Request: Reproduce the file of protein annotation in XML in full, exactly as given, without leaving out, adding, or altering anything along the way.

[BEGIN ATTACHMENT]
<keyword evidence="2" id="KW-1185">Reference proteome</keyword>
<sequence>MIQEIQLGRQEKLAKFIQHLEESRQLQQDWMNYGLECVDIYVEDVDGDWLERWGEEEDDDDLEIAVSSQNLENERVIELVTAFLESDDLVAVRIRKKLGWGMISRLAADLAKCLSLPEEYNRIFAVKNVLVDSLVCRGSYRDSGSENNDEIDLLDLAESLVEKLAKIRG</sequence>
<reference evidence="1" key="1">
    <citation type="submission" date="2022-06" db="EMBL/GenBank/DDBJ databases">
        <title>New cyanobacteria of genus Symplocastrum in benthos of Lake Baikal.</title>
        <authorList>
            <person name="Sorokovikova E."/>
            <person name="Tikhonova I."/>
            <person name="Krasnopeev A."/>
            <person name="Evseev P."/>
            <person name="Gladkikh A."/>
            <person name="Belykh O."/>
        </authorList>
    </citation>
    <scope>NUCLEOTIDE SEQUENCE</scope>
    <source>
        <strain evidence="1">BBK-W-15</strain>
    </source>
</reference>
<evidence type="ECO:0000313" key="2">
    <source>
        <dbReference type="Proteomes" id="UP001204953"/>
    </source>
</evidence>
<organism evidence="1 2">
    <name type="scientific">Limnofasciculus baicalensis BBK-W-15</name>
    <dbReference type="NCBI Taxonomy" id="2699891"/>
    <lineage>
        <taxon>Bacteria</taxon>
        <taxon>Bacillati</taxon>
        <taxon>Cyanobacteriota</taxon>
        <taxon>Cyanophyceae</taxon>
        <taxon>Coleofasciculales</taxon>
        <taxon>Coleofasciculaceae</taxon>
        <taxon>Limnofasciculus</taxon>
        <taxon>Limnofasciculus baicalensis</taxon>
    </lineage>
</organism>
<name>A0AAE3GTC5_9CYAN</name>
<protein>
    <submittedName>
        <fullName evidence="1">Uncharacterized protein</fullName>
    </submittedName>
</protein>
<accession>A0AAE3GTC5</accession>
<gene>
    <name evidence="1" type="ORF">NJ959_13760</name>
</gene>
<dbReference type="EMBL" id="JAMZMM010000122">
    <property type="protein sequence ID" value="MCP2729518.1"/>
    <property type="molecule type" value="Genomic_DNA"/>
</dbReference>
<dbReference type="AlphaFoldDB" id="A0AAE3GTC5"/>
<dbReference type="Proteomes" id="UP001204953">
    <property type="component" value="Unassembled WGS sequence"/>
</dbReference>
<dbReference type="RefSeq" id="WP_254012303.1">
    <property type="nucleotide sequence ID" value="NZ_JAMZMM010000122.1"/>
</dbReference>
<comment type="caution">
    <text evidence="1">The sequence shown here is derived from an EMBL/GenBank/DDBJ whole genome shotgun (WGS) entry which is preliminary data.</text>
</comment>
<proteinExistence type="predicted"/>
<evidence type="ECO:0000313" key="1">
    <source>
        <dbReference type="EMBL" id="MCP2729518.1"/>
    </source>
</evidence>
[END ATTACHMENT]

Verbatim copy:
<keyword evidence="2" id="KW-1185">Reference proteome</keyword>
<sequence>MIQEIQLGRQEKLAKFIQHLEESRQLQQDWMNYGLECVDIYVEDVDGDWLERWGEEEDDDDLEIAVSSQNLENERVIELVTAFLESDDLVAVRIRKKLGWGMISRLAADLAKCLSLPEEYNRIFAVKNVLVDSLVCRGSYRDSGSENNDEIDLLDLAESLVEKLAKIRG</sequence>
<reference evidence="1" key="1">
    <citation type="submission" date="2022-06" db="EMBL/GenBank/DDBJ databases">
        <title>New cyanobacteria of genus Symplocastrum in benthos of Lake Baikal.</title>
        <authorList>
            <person name="Sorokovikova E."/>
            <person name="Tikhonova I."/>
            <person name="Krasnopeev A."/>
            <person name="Evseev P."/>
            <person name="Gladkikh A."/>
            <person name="Belykh O."/>
        </authorList>
    </citation>
    <scope>NUCLEOTIDE SEQUENCE</scope>
    <source>
        <strain evidence="1">BBK-W-15</strain>
    </source>
</reference>
<evidence type="ECO:0000313" key="2">
    <source>
        <dbReference type="Proteomes" id="UP001204953"/>
    </source>
</evidence>
<organism evidence="1 2">
    <name type="scientific">Limnofasciculus baicalensis BBK-W-15</name>
    <dbReference type="NCBI Taxonomy" id="2699891"/>
    <lineage>
        <taxon>Bacteria</taxon>
        <taxon>Bacillati</taxon>
        <taxon>Cyanobacteriota</taxon>
        <taxon>Cyanophyceae</taxon>
        <taxon>Coleofasciculales</taxon>
        <taxon>Coleofasciculaceae</taxon>
        <taxon>Limnofasciculus</taxon>
        <taxon>Limnofasciculus baicalensis</taxon>
    </lineage>
</organism>
<name>A0AAE3GTC5_9CYAN</name>
<protein>
    <submittedName>
        <fullName evidence="1">Uncharacterized protein</fullName>
    </submittedName>
</protein>
<accession>A0AAE3GTC5</accession>
<gene>
    <name evidence="1" type="ORF">NJ959_13760</name>
</gene>
<dbReference type="EMBL" id="JAMZMM010000122">
    <property type="protein sequence ID" value="MCP2729518.1"/>
    <property type="molecule type" value="Genomic_DNA"/>
</dbReference>
<dbReference type="AlphaFoldDB" id="A0AAE3GTC5"/>
<dbReference type="Proteomes" id="UP001204953">
    <property type="component" value="Unassembled WGS sequence"/>
</dbReference>
<dbReference type="RefSeq" id="WP_254012303.1">
    <property type="nucleotide sequence ID" value="NZ_JAMZMM010000122.1"/>
</dbReference>
<comment type="caution">
    <text evidence="1">The sequence shown here is derived from an EMBL/GenBank/DDBJ whole genome shotgun (WGS) entry which is preliminary data.</text>
</comment>
<proteinExistence type="predicted"/>
<evidence type="ECO:0000313" key="1">
    <source>
        <dbReference type="EMBL" id="MCP2729518.1"/>
    </source>
</evidence>